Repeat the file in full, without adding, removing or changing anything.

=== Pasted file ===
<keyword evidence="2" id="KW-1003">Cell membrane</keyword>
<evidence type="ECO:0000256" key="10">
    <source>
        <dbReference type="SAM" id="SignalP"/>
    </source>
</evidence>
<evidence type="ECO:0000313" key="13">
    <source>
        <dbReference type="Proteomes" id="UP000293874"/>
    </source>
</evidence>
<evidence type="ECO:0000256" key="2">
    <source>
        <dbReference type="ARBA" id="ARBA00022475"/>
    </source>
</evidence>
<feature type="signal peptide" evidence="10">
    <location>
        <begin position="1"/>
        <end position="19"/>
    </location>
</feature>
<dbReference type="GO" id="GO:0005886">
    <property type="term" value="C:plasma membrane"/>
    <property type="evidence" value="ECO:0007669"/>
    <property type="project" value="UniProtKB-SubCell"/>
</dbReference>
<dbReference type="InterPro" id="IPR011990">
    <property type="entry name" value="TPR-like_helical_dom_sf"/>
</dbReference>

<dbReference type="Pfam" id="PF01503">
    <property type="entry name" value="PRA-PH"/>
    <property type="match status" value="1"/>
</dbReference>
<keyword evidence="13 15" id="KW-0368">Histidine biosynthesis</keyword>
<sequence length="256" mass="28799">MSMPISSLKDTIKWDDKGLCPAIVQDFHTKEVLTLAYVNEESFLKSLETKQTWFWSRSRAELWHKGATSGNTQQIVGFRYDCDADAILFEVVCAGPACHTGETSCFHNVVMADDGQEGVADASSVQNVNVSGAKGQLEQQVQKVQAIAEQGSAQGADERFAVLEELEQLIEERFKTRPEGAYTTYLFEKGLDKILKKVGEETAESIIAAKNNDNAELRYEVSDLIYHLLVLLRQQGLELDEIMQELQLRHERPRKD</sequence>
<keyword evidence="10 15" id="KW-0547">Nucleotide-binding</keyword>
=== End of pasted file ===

<keyword evidence="2" id="KW-1003">Cell membrane</keyword>
<evidence type="ECO:0000256" key="10">
    <source>
        <dbReference type="SAM" id="SignalP"/>
    </source>
</evidence>
<evidence type="ECO:0000313" key="13">
    <source>
        <dbReference type="Proteomes" id="UP000293874"/>
    </source>
</evidence>
<evidence type="ECO:0000256" key="2">
    <source>
        <dbReference type="ARBA" id="ARBA00022475"/>
    </source>
</evidence>
<feature type="signal peptide" evidence="10">
    <location>
        <begin position="1"/>
        <end position="19"/>
    </location>
</feature>
<dbReference type="GO" id="GO:0005886">
    <property type="term" value="C:plasma membrane"/>
    <property type="evidence" value="ECO:0007669"/>
    <property type="project" value="UniProtKB-SubCell"/>
</dbReference>
<dbReference type="InterPro" id="IPR011990">
    <property type="entry name" value="TPR-like_helical_dom_sf"/>
</dbReference>

<dbReference type="Pfam" id="PF01503">
    <property type="entry name" value="PRA-PH"/>
    <property type="match status" value="1"/>
</dbReference>
<keyword evidence="13 15" id="KW-0368">Histidine biosynthesis</keyword>
<sequence length="256" mass="28799">MSMPISSLKDTIKWDDKGLCPAIVQDFHTKEVLTLAYVNEESFLKSLETKQTWFWSRSRAELWHKGATSGNTQQIVGFRYDCDADAILFEVVCAGPACHTGETSCFHNVVMADDGQEGVADASSVQNVNVSGAKGQLEQQVQKVQAIAEQGSAQGADERFAVLEELEQLIEERFKTRPEGAYTTYLFEKGLDKILKKVGEETAESIIAAKNNDNAELRYEVSDLIYHLLVLLRQQGLELDEIMQELQLRHERPRKD</sequence>
<keyword evidence="10 15" id="KW-0547">Nucleotide-binding</keyword>